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At practice today, myself and a teammate were just talking about different things related to high school, what we did for fun, who we hung out with, and what sports we did.
She then went on to say that she played basketball her junior year but sat the bench the entire season, which led her not to try out for the team her senior year. She then ask me, “Did you play basketball in high school?”
I couldn’t help but smile and have a slight laugh when she asked.
I then told her that I played basketball from fourth grade until eight grade, but once I got in high school I wrestled because my best friend. Cory Draves made me fall in love with the sport. In high school, it was the same season as basketball so I had to pick one over the other. I chose wrestling.
Although I totally sucked at the sport, I enjoyed the physical demand of it. After my sophomore year, I made it a mission to try out for the varsity basketball team, since the wrestling program wasn’t as good as our basketball program and I wanted to be part of a winning team.
I can remember that summer leading into my junior year, I went to every open gym, lifting day, & any pick-up game I could make it too.
Once football ended, the Ten days of toughness started. It were ten straight days of the hardest conditioning I’ve ever gone through. Stadiums, down & backs, and 6 AM practice is what it consists of.
I went every day. The following week was our five-day try-out.
We had 15 guys trying out, of which 14 would make the team.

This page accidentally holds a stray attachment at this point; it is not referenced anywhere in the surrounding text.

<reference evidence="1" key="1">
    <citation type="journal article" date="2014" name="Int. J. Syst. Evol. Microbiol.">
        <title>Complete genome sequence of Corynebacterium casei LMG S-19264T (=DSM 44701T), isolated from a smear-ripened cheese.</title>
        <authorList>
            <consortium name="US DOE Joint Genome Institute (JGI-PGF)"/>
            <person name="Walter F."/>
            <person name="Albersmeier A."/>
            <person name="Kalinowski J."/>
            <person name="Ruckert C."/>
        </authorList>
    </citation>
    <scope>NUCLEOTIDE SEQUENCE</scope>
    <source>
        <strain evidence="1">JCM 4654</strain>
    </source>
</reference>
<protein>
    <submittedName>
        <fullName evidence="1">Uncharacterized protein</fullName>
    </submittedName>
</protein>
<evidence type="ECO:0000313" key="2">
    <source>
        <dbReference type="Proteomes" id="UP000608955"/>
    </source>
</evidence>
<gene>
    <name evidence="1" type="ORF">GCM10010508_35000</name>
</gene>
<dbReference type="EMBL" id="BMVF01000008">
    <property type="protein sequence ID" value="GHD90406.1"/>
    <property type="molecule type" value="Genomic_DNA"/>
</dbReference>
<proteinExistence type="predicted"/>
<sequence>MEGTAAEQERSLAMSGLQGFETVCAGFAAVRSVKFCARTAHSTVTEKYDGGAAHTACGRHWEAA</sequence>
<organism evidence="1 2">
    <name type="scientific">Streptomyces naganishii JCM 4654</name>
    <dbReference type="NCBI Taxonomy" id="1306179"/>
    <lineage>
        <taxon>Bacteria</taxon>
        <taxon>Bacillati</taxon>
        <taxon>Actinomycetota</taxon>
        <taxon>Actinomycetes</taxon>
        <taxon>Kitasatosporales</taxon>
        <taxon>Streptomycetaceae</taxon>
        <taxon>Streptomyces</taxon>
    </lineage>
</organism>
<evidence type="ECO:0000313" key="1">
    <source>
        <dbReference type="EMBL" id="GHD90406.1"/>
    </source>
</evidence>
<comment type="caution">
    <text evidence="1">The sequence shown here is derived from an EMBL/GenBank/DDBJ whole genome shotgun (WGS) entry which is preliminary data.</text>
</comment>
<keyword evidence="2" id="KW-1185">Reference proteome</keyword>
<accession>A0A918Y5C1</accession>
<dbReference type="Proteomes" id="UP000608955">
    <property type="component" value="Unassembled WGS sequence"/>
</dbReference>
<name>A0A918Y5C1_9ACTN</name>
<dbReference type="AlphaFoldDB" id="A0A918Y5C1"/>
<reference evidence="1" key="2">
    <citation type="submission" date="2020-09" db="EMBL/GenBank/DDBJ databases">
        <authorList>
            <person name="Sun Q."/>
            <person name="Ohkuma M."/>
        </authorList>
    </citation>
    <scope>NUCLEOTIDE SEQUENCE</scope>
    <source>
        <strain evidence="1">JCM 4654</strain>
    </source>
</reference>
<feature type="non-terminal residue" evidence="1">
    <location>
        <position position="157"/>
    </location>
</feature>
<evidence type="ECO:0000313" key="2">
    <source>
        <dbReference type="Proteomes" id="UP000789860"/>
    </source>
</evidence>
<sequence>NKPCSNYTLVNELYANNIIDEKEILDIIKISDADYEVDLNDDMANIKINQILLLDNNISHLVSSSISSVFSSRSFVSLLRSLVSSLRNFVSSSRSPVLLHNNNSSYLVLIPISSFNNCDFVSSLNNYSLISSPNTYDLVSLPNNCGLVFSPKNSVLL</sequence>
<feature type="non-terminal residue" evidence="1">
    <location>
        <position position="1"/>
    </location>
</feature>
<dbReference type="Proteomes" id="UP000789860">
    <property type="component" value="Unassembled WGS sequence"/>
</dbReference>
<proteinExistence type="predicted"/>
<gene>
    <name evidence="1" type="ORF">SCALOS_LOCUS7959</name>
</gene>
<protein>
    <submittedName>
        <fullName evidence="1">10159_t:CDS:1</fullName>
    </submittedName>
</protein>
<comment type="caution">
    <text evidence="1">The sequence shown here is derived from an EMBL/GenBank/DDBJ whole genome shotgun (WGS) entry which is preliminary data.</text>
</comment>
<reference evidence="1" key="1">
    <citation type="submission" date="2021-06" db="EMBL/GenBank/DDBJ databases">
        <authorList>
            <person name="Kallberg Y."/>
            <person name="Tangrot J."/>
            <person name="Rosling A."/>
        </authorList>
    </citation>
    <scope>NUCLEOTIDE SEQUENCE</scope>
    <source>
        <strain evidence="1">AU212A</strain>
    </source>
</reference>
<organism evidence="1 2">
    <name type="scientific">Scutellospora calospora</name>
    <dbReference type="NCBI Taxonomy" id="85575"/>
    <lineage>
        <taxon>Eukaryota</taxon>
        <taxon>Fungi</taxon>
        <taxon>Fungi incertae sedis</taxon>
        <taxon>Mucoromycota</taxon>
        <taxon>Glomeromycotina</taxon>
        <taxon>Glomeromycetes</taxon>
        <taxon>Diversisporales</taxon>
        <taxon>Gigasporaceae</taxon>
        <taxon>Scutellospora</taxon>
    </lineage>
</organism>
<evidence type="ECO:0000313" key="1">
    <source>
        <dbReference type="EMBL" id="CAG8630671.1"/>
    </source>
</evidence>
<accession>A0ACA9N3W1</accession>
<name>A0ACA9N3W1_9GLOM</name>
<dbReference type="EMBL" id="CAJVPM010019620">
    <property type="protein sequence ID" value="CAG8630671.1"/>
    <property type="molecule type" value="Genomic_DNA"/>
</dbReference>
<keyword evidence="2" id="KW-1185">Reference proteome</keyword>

I can remember the fifth day; it was a Friday, we had practice from 8 to 10 PM, then we all had individual meetings with Coach Andy Secor afterwards. He called each person in one by one. A few people went before my name was called.
I walked in his office and sat down across from him. He asked how I thought the try-outs went and of course I told him I did my best. He then said that he appreciated me putting in the time throughout the off-season by going to all the team camps, open gyms, & lifting days. Then…
“This is probably the hardest thing to do as a coach, but I have cut you.”
My heart starting racing, I started to sweat, I’ve never felt more sick to my stomach, I started to choke-up, and my eyes started to water. I held all my emotions back the best I could as I thanked Secor for the opportunity and walked out of his office.
But that wasn’t even the hardest part, it was the next thing; telling everyone in the hallway that I just got cut from the team. Telling your eight closest friends you just failed at something you worked towards for the past seven months.
It didn’t end there. I then had to face my parents. As my Mom picked me up and I got into the car she said with an enthusiastic voice, “Well…??” as she just assumed I would be giving her the good news, I had to tell her the bad.
This was the first time In my life I failed at something; I found out that working hard doesn’t always produce success.
One month later, my high school track coach asked me to run at GVSU at an indoor track meet.
I went and ran the 400 in 51.4 and took first place.
The failure of not making the varsity basketball team brought an unexpected success in something totally different.
Looking back, it was probably the best thing to happen to me. I’m now a four-time NAIA national qualifier, running on a collegiate athletic scholarship. Can it get any better?
I got cut for a reason, I got to taste defeat and failure. It’s what drives me now, pushes me, and gives me the will to succeed and not fail again. So, I thank you, Andy Secor, from the bottom of my heart.